Pictured: winner Mimi Ensley (ENGL) with judge and Dean of the Graduate School Dr. Laura Carlson
Mimi Ensley, a Ph.D. student from the Department of English won the 2017 Notre Dame Graduate School Shaheen Three Minute Thesis Competition (3MT®) on Monday night in Jordan Auditorium.
The Shaheen 3MT® is a communication competition where graduate students from the colleges of Engineering, Science and Arts & Letters try to effectively explain their research in a language appropriate to an audience of specialists and non-specialists alike, in three minutes or less. Competitors addressed a panel of judges in front of a live audience using one static slide as part of their presentation.
Ensley, whose faculty adviser is Professor Tim Machan, was the fifth of the nine competitors to present, said, “Winning 3MT® was exhilarating. I was excited and honored to be in the final round with so many hugely talented Notre Dame graduate students and winning came as an enormous surprise to me.” Initially nervous about her speech, Ensley drew strength from the support of an audience that contained many of her colleagues from the English Department and elsewhere.
A successful 3MT® presentation may contain some of the same elements as a stirring dramatic monologue with equal parts emotional and intellectual intensity. As in its theatrical counterpart, a 3MT® presentation can set a scene, reveal passions, and command the attention of an audience with conviction and poise.
Pictured: judge Anne M. Firth, people’s choice winner Mingming Cai (EE), judge Dr. Ralf Bendlin, winner Mimi Ensley (ENGL), judge and Dean of the Graduate School Dr. Laura Carlson, second place winner Julia Beck (BIOC), Judge Jim Keenan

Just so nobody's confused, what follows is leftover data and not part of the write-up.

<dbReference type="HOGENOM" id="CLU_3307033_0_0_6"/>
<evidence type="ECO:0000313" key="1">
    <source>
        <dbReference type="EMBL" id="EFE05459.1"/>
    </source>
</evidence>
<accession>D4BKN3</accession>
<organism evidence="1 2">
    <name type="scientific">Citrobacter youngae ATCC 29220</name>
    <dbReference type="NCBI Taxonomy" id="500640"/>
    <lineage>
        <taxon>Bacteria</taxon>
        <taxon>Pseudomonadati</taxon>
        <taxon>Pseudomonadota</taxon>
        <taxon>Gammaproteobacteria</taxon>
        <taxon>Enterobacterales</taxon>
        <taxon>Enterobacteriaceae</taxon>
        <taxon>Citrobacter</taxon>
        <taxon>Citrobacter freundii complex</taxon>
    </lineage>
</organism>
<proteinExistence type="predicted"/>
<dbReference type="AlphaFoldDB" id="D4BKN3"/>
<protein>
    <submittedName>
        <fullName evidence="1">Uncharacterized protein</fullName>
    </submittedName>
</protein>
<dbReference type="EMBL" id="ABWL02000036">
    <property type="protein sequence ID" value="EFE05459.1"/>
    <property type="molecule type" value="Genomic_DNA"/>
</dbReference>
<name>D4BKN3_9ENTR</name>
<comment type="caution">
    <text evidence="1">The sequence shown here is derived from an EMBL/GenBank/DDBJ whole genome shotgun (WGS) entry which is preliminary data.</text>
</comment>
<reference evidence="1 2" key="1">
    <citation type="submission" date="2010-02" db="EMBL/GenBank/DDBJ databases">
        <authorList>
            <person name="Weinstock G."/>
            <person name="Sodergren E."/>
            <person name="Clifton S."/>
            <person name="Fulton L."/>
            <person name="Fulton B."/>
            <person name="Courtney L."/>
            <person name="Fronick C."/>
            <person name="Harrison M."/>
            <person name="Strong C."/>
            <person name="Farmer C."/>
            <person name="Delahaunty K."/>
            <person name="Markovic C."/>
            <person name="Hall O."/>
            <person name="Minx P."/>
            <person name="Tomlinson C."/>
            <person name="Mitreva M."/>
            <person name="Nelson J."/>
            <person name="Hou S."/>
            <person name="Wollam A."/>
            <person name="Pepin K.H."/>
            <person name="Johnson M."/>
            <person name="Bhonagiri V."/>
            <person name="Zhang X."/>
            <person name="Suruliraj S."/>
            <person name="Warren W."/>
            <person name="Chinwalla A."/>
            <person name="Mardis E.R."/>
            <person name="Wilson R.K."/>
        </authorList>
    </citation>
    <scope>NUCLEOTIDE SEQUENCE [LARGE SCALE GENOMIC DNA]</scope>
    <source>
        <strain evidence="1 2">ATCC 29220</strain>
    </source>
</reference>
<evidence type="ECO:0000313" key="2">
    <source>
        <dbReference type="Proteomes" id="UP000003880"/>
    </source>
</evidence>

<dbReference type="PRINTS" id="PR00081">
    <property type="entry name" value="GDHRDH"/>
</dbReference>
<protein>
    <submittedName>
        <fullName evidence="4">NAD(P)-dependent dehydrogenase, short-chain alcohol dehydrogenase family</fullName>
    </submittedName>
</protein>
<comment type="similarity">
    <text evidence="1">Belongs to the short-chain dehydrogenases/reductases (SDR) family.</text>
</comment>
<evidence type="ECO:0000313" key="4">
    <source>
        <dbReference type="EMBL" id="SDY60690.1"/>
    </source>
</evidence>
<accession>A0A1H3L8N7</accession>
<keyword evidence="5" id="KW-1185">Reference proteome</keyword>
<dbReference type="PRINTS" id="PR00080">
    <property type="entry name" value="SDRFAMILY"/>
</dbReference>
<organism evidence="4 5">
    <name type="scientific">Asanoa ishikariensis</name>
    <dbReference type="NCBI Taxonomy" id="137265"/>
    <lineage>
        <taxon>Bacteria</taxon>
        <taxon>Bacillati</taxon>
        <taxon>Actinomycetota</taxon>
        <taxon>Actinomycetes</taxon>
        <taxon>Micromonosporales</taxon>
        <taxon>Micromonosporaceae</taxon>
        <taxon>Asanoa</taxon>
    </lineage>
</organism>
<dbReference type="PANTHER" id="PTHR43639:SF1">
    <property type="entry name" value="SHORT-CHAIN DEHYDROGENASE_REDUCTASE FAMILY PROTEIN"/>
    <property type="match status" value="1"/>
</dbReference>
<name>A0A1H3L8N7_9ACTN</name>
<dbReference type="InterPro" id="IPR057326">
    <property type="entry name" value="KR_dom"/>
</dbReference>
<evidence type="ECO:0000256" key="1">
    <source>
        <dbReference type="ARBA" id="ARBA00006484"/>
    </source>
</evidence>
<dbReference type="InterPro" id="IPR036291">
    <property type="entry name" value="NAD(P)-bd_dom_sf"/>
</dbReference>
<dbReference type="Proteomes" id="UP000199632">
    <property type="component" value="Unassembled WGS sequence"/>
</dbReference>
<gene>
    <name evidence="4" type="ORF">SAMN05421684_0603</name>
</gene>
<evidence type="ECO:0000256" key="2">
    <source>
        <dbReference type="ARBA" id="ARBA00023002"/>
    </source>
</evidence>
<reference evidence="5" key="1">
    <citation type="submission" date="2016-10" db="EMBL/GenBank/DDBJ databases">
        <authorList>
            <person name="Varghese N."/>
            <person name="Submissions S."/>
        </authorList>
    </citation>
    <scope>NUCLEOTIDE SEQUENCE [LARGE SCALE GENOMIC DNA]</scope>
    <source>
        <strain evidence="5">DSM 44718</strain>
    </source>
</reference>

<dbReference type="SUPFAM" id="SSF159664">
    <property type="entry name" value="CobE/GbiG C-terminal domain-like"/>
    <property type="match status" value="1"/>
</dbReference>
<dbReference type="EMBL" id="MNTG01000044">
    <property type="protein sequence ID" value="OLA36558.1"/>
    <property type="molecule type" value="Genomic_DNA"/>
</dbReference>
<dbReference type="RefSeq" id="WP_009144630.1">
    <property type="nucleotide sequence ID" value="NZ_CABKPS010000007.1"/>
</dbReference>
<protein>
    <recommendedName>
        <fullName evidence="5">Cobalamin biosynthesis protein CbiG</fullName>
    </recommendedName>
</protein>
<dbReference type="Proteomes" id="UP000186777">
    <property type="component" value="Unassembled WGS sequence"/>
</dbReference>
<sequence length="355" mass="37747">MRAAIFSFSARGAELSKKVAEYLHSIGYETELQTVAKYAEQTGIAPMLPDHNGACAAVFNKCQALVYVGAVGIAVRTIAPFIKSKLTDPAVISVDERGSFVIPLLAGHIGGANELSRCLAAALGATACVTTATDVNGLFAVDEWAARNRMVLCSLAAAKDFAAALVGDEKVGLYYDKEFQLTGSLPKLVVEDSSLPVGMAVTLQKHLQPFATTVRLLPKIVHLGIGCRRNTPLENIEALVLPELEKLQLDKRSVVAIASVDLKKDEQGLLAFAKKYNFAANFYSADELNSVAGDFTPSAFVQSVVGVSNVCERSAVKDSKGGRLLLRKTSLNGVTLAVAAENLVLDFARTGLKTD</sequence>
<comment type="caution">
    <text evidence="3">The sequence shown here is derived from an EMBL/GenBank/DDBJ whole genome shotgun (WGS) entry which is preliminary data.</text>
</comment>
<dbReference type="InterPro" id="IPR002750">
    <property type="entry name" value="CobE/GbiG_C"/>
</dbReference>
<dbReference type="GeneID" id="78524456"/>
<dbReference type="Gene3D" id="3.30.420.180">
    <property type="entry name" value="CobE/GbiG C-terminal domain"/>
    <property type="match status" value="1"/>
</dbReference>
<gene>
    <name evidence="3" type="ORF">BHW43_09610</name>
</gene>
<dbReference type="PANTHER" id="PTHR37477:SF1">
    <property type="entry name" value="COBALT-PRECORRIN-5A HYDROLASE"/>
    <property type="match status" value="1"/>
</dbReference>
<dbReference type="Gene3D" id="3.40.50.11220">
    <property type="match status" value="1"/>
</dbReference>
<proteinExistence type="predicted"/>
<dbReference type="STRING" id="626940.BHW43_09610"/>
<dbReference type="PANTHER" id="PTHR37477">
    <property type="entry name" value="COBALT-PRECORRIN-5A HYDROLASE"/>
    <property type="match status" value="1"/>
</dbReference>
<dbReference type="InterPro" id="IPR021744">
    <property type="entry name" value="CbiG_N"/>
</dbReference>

Ensley bested the other eight finalists for a top prize of $2000. A second place prize of $1500 went to Julia Beck (Chemistry and Biochemistry) and $1000 to the People’s Choice winner, Mingming Cai (Electrical Engineering).
Ensley’s presentation, titled “Transmedia Traditions: Re-Making Medieval Romance,” told the story of a book. Not the story in a book, but the story of a particular book. More precisely, the 16th century romance, Richard Coer de Lyon. Ensley’s dissertation asks why a frivolous story of questing knights and marvelous dragons, previously viewed as aesthetically unpleasing with little value beyond surface level entertainment would last well into the 18th century and beyond?
Ensley is interested in exploring how the medieval romance and its persistence in popular print helped to frame an idea of the middle ages for readers living in a rapidly changing post medieval world.
Pictured: people’s choice winner Mingming Cai (EE), Stefan Freed (BIOS), Nicole Winsor (ENGL), judge Anne M. Firth, Jillian Snyder (ENGL), judge Dr. Ralf Bendlin, Mimi Ensley (ENGL), judge and Dean of the Graduate School Dr. Laura Carlson, Julia Beck (BIOC), Jim Keenan, Mark Summe (CBE), Maryam Mooseai (CSE), Elizabeth Loughran (IBMS)
Ensley says, “By looking at the material evidence of the people who both produced and read Middle English romances in the century after printing came to England in 1476, my research gives us a new way to think about how post-medieval cultures understood, and even constructed, the period we now call the Middle Ages. More broadly, by better understanding the experiences of past readers, we can, in turn, better understand how narratives, like those in my research, frame our own responses to the past."
Ensley will move on to represent Notre Dame at the Midwest Association of Graduate Schools (MAGS) competition in Indianapolis on April 7. As the evening came to a close with a lively reception immediately following the competition, Ensley said, “In the end, I was excited to have the opportunity to share my research with a large audience. And I’m now looking forward to having the same opportunity on a regional stage at MAGS.”